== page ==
The Indian prime minister is going to places he shouldn’t. And not going to places he should.
It’s becoming a pattern. First, Prime Minister Manmohan Singh attends a summit of an international grouping that has little relevance to India’s foreign policy priorities. Then, at the “sidelines”, he meets the Pakistani leader who happens to be there too, and then surprises everyone with the outcome. His imprudently went to the SCO meeting at Yekateriburg, met a usually conciliatory Asif Ali Zardari, and appeared to blow hot. He unnecessarily went to a NAM meeting at Sharm-el-Sheikh, met a usually belligerent Yousuf Raza Gilani and handed him a lollipop. He now plans to go to Trinidad to attend a meeting of an irrelevant international organization—the Commonwealth—and intends to meet the Pakistani leader at the sidelines.
Now, if Dr Singh believes that he has to attend meetings of outfits that are peripheral to India’s interests, then he has gotten his priorities very wrong. Since he became prime minister in May 2004, he is yet to visit capitals of countries that are of direct relevance to India. The absence of top-level stewardship has meant that relations with Jakarta, Ho Chi Minh City, Singapore, Canberra, Seoul and Tokyo—some of India’s most important geopolitical partners—have been at drift. Other than through SAARC, another non-performing outfit, he has not visited even neighboring capitals. Yet he finds the time for not one, but three multilateral summits in the first four months of his second-term. At a time when China is rapidly developing its influence in East Asia and the subcontinent, the UPA government’s failure—and Dr Singh’s personal absence—in Asia has damaged India’s interests in the region.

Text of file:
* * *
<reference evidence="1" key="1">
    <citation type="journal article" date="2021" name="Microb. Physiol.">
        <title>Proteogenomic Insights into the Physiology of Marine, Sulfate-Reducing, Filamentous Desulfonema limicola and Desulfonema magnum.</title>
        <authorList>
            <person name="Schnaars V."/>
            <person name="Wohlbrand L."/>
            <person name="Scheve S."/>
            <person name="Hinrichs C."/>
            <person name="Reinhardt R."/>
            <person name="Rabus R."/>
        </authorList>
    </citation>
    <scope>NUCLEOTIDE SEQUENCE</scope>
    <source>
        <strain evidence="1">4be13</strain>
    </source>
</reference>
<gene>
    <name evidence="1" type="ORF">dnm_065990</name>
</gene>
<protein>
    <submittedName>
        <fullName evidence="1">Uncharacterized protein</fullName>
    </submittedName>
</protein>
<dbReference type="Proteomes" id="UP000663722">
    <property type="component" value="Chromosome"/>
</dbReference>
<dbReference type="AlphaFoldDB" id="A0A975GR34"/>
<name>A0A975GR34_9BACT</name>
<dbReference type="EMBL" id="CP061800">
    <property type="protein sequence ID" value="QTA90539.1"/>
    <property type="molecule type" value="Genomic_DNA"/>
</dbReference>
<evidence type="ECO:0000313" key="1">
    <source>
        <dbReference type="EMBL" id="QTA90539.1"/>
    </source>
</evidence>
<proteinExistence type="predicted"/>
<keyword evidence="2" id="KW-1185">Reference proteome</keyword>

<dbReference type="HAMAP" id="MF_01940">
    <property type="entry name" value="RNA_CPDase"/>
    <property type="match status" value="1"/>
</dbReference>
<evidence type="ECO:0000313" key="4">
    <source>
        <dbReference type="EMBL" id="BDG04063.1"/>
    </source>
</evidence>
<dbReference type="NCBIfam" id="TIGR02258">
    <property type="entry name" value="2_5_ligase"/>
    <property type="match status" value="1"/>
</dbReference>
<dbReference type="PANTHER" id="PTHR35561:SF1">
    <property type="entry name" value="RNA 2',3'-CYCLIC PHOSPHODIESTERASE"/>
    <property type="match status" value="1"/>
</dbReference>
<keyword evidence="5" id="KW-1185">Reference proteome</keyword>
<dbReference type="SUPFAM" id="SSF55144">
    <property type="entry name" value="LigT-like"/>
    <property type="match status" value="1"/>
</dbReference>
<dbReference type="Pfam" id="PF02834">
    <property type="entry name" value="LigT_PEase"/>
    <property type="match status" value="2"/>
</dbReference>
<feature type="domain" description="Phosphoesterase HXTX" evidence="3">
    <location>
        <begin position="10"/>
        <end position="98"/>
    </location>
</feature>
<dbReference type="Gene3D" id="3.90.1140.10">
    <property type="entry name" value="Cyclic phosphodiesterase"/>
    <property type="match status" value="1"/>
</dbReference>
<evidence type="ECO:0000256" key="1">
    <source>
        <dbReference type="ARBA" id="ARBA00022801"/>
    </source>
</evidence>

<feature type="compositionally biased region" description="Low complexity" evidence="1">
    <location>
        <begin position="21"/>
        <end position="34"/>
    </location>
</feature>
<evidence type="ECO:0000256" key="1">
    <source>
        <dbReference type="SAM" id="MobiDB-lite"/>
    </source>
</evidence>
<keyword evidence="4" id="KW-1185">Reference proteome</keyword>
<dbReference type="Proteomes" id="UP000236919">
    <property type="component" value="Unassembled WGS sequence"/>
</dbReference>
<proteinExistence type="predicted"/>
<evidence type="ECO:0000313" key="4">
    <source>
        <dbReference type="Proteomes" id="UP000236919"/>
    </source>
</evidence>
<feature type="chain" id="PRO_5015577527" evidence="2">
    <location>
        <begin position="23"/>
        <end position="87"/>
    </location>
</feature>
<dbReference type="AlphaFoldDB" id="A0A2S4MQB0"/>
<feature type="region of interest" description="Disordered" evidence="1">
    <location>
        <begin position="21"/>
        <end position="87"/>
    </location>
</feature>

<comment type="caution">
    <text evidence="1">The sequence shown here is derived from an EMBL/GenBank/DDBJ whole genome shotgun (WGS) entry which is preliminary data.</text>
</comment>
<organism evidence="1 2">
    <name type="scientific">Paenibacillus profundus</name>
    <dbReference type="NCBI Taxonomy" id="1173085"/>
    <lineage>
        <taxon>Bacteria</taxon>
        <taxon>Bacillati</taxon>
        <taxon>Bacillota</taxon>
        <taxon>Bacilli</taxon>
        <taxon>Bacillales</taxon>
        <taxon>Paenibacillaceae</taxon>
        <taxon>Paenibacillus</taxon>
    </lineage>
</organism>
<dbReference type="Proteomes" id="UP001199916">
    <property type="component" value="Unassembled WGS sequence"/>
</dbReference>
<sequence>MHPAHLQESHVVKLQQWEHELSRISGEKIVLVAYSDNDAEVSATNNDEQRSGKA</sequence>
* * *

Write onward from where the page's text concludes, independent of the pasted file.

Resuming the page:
On the other hand, Dr Singh might merely be using these faraway places as an excuse to meet a Pakistani leader at a neutral venue. If so, then he is not only running an important part of India’s foreign policy by subterfuge, but also, running the risk of damaging outcomes like that at Sharm-el-Sheikh. As K P Nayar wrote in the Calcutta Telegraph, the key official in the foreign ministry handling Pakistan affairs was not even in the delegation that went to Egypt. Without criticising the prime minister’s authority to use his own judgement on key foreign policy decisions, it borders on the irresponsible not to pay attention to composing the negotiating team properly.
The Prime Minister’s Office must state clearly what exactly Dr Singh hopes to achieve at these trips. If the purpose is to attend diplomatic Club-Meds, then he is guilty of very misplaced priorities. If the purpose is to meet a Pakistani leader, then it must not be done by stealth. Dr Singh can invite his Pakistani counterpart, visit Islamabad or indeed, set-up a Reykjavik like summit in a third country.